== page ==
The issue’s great, though Fraction assumes the reader is a lot more familiar with Hawkeye history than I am. Apparently he assassinated someone for SHIELD and there’s a tape of it. Pretty sure modern Marvel continuity starts after the death of VHS–especially for camcorders–but whatever. Fraction’s doing it retro. It’s a fine touch.
Clint keeps getting himself in trouble. Fraction delights at having a not too smart protagonist too. It’s not masochistic because Pulido’s art isn’t grim enough… but it’s close.
The soft cliffhanger is wonderful too. Fraction’s doing great work on this one.
The Tape, 1 of 2; writer, Matt Fraction; artist, Javier Pulido; colorist, Matt Hollingsworth; letterer, Chris Eliopoulos; editor, Sana Amanat and Stephen Wacker; publisher, Marvel Comics.
Wow. This issue is simply wonderful.
Fraction’s not worrying about setting up the characters, he’s not worried about coming up with an interesting hook, he’s just trying to have fun. And Hawkeye is fun. Lots of fun.
It’s kind of like a TV show. Clint and Kate bicker while they fight crime. Kind of like he and Mockingbird used to do, only without baggage.
The issue consists of Clint going out to buy tape to label his trick arrows, meeting a girl, hooking up, getting involved with some Mini car-driving bad guys, saving the girl, all while bickering with Kate and showing why trick arrows are really important.
Aja’s probably essential. I can’t imagine the issue being so much for–or so rewarding with so little content–without Aja. He’s already stylized but the action just takes it to another level. He never sacrifices anything.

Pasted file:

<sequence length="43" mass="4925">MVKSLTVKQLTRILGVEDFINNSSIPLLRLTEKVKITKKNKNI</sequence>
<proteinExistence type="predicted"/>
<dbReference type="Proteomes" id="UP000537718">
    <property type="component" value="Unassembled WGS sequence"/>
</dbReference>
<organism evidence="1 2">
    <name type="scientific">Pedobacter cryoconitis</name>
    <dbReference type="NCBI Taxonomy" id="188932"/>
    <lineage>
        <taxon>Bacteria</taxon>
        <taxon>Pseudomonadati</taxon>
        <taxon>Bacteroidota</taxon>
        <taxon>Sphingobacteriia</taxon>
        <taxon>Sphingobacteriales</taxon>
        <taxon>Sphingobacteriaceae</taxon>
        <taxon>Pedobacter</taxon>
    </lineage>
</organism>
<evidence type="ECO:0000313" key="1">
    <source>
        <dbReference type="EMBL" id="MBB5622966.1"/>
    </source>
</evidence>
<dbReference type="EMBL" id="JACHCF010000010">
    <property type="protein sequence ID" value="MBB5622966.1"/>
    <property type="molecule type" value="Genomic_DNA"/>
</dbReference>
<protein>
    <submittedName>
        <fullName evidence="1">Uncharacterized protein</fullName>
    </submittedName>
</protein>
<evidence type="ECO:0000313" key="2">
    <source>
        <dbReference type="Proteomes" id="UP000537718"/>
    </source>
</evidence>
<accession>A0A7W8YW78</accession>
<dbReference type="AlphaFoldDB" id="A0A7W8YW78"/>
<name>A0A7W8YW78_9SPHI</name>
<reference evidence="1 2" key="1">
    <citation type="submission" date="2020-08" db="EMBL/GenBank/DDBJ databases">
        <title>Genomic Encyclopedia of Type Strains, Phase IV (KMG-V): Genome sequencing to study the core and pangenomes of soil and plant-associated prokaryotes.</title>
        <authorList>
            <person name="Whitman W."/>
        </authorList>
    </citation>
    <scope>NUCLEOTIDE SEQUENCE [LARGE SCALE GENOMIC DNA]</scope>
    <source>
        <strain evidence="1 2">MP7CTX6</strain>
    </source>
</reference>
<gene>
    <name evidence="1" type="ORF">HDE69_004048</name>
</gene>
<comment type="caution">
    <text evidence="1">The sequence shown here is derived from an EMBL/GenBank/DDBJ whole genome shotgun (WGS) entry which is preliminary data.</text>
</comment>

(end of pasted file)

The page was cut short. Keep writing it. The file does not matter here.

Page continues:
It’s a fantastic comic.
Cherry; writer, Matt Fraction; artist, David Aja; colorist, Matt Hollingsworth; letterer, Chris Eliopoulos; editor, Sana Amanat and Stephen Wacker; publisher, Marvel Comics.
The second issue isn’t what I was expecting. Fraction doesn’t exactly give Clint a lot more personality–he’s from Iowa, to answer my question from last issue and he’s not playing protector of the downtrodden here. Actually, even though he hires an assistant, it’s unclear what Clint’s doing.
If he’s just playing good guy to the people who don’t usually get helped–he has a crime board after all, like a consulting superhero or something–it’s fine. Fraction and Aja have done something similar before (Iron Fist) and the character works for the niche; why not run with it?
And it continues to be a lot of fun. Fraction doesn’t go overboard with the quips, peppering them in mostly, until a big quip-filled conversation between Clint and his assistant (the female Hawkeye). Aja comes up with a checkerboard for their conversation and it all works great.
Hawkeye’s good fun.
Vagabond Code; writer, Matt Fraction; artist, David Aja; colorist, Matt Hollingsworth; letterer, Chris Eliopoulos; editor, Sana Amanat and Stephen Wacker; publisher, Marvel Comics.